Elyse Bouvier, Taylor Institute
April 11, 2023
The meeting is called to order: UCalgary students present their urban planning work to city council
This semester, students in Urban Studies 451: Planning in the Canadian City had the unique opportunity of presenting their final urban planning projects to a panel of councillors and experts at city hall. The room was filled with nervous energy as the groups waited to share their hard work with Mayor Jyoti Gondek, Councillor Sonya Sharp and city planning experts Joel Tiedemann and Derek Pomreinke.
City of Calgary planner and UCalgary instructor Andrew Sedor has been dreaming of this moment for his students for a while. Although this isn’t the first year they have presented to the mayor and other professionals, it’s the first time it was able to happen in person at city hall as the exercise was imagined.
At the end of the day, it’s nice for the students to have something that doesn’t just sit on a shelf somewhere. I really try with my students to get their ideas out there.
Sedor has also encouraged students to pitch other ideas in his class to professionals in his network. “You get better essays and projects that way too, right? When it doesn’t just stay in academia, it’s a super helpful incentive.”
And the students seem to agree. Fifth-year real estate business student Dylan Dallaire notes: “The details and consideration you need to have inspires a higher standard than traditional academic teaching.
“I really appreciate things like this not only as resume-building activities but honestly to develop myself personally and to learn how these systems that we’re going into as we graduate, work. It’s extremely valuable as a student to touch into the real world but also practise the theory application, critical thinking, and the creativity of an outside perspective.”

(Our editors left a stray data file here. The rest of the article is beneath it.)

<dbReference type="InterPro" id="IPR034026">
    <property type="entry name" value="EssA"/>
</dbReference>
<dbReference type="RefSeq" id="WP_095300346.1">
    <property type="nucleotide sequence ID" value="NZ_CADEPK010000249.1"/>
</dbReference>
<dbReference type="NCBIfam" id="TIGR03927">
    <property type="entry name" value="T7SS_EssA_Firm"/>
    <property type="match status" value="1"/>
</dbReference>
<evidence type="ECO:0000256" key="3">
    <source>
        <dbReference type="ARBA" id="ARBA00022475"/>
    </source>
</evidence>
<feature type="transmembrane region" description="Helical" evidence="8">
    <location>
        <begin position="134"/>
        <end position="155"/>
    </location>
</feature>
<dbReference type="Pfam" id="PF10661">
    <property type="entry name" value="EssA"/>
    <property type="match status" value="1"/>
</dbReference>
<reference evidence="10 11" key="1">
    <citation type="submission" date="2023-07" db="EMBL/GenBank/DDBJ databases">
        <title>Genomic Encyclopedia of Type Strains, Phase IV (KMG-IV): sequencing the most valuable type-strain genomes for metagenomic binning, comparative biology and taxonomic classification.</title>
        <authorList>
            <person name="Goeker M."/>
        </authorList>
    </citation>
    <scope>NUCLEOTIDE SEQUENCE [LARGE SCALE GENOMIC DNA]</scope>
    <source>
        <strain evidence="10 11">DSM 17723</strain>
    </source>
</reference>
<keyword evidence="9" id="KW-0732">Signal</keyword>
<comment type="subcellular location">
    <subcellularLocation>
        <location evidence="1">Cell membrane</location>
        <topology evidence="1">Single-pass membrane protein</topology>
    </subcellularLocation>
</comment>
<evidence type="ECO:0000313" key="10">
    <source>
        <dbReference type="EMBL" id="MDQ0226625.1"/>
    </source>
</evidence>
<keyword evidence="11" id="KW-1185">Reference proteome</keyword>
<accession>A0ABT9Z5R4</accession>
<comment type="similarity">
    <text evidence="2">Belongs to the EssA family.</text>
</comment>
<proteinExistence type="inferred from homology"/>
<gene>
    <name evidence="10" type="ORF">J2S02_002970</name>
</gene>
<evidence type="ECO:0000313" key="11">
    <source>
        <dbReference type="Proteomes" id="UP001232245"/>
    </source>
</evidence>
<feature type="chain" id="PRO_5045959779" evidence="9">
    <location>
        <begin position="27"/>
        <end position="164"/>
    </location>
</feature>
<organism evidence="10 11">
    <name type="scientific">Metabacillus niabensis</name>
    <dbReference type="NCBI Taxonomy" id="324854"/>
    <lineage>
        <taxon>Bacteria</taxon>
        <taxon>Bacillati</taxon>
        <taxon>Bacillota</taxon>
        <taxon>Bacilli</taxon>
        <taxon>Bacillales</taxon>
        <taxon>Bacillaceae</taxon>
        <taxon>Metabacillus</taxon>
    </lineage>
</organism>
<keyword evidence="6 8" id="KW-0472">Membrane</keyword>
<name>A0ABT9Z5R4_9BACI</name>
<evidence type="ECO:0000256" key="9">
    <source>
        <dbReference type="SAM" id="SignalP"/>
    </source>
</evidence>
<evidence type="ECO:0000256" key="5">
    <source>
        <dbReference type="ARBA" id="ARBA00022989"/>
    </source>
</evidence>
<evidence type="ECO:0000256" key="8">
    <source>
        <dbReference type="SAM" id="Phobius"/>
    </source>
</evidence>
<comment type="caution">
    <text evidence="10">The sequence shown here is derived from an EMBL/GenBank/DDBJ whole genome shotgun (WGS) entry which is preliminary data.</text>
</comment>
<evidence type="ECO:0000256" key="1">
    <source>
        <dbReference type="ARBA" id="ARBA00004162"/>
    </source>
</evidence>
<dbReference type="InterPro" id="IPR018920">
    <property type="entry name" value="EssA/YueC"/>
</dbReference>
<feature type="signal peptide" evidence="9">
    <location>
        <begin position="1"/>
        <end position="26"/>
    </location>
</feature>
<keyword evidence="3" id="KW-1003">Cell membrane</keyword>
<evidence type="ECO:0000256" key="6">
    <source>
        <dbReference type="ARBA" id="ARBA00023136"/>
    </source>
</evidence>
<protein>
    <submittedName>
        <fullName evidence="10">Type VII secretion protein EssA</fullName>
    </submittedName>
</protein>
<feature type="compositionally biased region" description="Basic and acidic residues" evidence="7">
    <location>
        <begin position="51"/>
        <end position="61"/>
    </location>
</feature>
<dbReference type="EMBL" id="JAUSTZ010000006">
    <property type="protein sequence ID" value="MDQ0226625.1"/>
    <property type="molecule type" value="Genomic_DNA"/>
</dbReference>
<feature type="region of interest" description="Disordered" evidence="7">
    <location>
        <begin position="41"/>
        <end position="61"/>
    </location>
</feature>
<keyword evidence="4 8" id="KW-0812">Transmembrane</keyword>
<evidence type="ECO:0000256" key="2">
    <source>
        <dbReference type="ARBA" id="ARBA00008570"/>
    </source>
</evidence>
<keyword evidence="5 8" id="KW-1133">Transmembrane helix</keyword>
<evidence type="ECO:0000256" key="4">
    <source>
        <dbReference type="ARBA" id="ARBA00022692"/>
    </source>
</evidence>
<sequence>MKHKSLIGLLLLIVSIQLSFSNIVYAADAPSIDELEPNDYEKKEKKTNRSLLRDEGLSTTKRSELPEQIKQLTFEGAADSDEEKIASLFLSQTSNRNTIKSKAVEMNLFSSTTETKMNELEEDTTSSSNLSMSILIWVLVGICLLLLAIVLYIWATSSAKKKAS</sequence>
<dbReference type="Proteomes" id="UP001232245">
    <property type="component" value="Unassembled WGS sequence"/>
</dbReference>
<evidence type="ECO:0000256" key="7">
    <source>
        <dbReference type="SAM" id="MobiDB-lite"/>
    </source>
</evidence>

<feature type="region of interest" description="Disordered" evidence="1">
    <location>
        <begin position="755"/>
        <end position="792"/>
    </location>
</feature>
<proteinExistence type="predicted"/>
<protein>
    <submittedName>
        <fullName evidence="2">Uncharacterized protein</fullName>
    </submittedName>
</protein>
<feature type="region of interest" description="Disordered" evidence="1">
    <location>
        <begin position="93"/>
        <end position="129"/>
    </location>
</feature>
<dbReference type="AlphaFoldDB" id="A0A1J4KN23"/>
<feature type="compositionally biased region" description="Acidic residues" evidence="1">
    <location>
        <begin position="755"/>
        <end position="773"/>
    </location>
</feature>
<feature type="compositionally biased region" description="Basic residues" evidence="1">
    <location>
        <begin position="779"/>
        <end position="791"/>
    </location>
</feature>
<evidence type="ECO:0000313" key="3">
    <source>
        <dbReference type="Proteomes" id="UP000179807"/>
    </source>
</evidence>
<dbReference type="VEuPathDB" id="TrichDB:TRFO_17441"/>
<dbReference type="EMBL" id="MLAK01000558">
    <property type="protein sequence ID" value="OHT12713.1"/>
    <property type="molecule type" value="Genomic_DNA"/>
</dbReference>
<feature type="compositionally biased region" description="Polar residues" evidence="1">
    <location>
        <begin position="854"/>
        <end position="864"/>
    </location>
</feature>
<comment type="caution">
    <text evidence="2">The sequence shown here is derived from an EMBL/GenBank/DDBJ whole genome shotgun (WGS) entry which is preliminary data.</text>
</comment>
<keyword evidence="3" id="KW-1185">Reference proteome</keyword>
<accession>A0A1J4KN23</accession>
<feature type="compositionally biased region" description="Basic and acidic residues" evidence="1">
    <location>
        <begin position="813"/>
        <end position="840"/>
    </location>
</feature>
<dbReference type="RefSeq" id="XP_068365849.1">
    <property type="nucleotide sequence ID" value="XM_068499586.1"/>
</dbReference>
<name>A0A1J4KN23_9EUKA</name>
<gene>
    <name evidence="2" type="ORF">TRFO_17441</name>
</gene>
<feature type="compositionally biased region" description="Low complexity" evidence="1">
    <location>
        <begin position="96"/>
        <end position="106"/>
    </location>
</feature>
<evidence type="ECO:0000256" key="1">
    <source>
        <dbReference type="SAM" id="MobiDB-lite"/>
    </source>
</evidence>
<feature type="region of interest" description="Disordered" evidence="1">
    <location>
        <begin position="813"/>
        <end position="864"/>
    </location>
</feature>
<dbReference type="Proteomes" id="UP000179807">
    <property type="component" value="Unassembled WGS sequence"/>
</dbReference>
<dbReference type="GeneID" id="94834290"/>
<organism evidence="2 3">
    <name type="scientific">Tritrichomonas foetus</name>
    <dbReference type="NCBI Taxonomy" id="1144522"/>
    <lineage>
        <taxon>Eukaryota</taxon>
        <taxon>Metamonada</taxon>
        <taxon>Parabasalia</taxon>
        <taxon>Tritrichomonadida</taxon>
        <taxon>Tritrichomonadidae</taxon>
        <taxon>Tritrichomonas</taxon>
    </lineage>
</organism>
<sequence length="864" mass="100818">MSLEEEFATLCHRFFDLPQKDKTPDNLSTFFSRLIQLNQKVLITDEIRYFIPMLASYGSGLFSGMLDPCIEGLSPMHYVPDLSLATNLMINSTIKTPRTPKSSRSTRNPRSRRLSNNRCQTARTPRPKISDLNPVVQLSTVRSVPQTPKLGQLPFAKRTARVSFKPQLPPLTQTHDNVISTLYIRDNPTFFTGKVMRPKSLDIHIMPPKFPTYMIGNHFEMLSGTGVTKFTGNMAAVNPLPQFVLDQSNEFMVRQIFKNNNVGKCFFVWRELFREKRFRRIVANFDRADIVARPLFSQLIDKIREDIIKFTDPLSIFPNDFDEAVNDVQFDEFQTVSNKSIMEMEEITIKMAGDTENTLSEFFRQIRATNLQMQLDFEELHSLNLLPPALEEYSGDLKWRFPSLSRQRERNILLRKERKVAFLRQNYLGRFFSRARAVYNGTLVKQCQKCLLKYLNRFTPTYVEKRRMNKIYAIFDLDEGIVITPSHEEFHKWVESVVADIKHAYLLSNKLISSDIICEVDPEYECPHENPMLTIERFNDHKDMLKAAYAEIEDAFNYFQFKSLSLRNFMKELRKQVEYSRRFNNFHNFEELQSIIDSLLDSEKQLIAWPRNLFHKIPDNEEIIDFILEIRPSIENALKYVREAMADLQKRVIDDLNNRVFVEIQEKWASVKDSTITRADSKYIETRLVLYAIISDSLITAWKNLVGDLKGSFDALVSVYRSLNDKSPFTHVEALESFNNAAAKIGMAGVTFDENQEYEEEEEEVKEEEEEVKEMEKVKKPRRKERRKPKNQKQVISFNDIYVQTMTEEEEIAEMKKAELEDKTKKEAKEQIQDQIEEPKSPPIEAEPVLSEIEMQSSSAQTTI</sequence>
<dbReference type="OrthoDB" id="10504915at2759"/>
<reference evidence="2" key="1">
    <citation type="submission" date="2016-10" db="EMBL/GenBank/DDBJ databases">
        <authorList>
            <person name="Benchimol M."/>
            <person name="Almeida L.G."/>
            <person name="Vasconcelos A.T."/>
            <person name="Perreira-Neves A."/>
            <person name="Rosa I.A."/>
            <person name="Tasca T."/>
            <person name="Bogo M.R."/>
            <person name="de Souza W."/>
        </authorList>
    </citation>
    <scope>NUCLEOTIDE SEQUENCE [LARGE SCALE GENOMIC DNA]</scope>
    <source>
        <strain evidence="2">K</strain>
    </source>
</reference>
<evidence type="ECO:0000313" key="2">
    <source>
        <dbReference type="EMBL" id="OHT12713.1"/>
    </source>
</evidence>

The student presentations were polished and professional after doing dry runs with Sedor. “I tell them, ‘I’m on your team so I’ll grill you now but I want you to look super good in front of the mayor.’” In fact, Mayor Gondek and the other panellists commented on the presenters’ confidence and their level of detail.
Elyse Bouvier, Taylor Institute
The strength of the presentations also comes from Sedor’s unique way of forming the student working groups. At the beginning of the semester, he takes students through a teamwork exercise to help them identify their skill sets in different areas. Groups are formed to strike a balance between those who feel like strong presenters and those with skills in writing or presentation design.
Sedor also considers other commonalities, like favourite band, so groups have a sense of camaraderie from the start. “There’s some level of ‘Hey, we’re all friends’,” he says.
This style of experiential learning in the classroom has resonated with students, especially after a few years of learning online. Fourth-year urban studies student Annica Best says, “It was honestly refreshing.
“This is one of my first classes where I could actually experience something practical and see an almost real-world situation of getting a group together, having a master plan done, being a planning manager, and then presenting it to council.
“It really changed my mind about planning. At first I was thinking ‘This is not for me’ and now it seems like it might be a possibility.”
The Office of Experiential Learning leads initiatives to enhance experiential learning in partnership with teams across campus and in alignment with UCalgary’s bold goal of providing all students with opportunities to enhance their academic experience through practical, hands-on learning.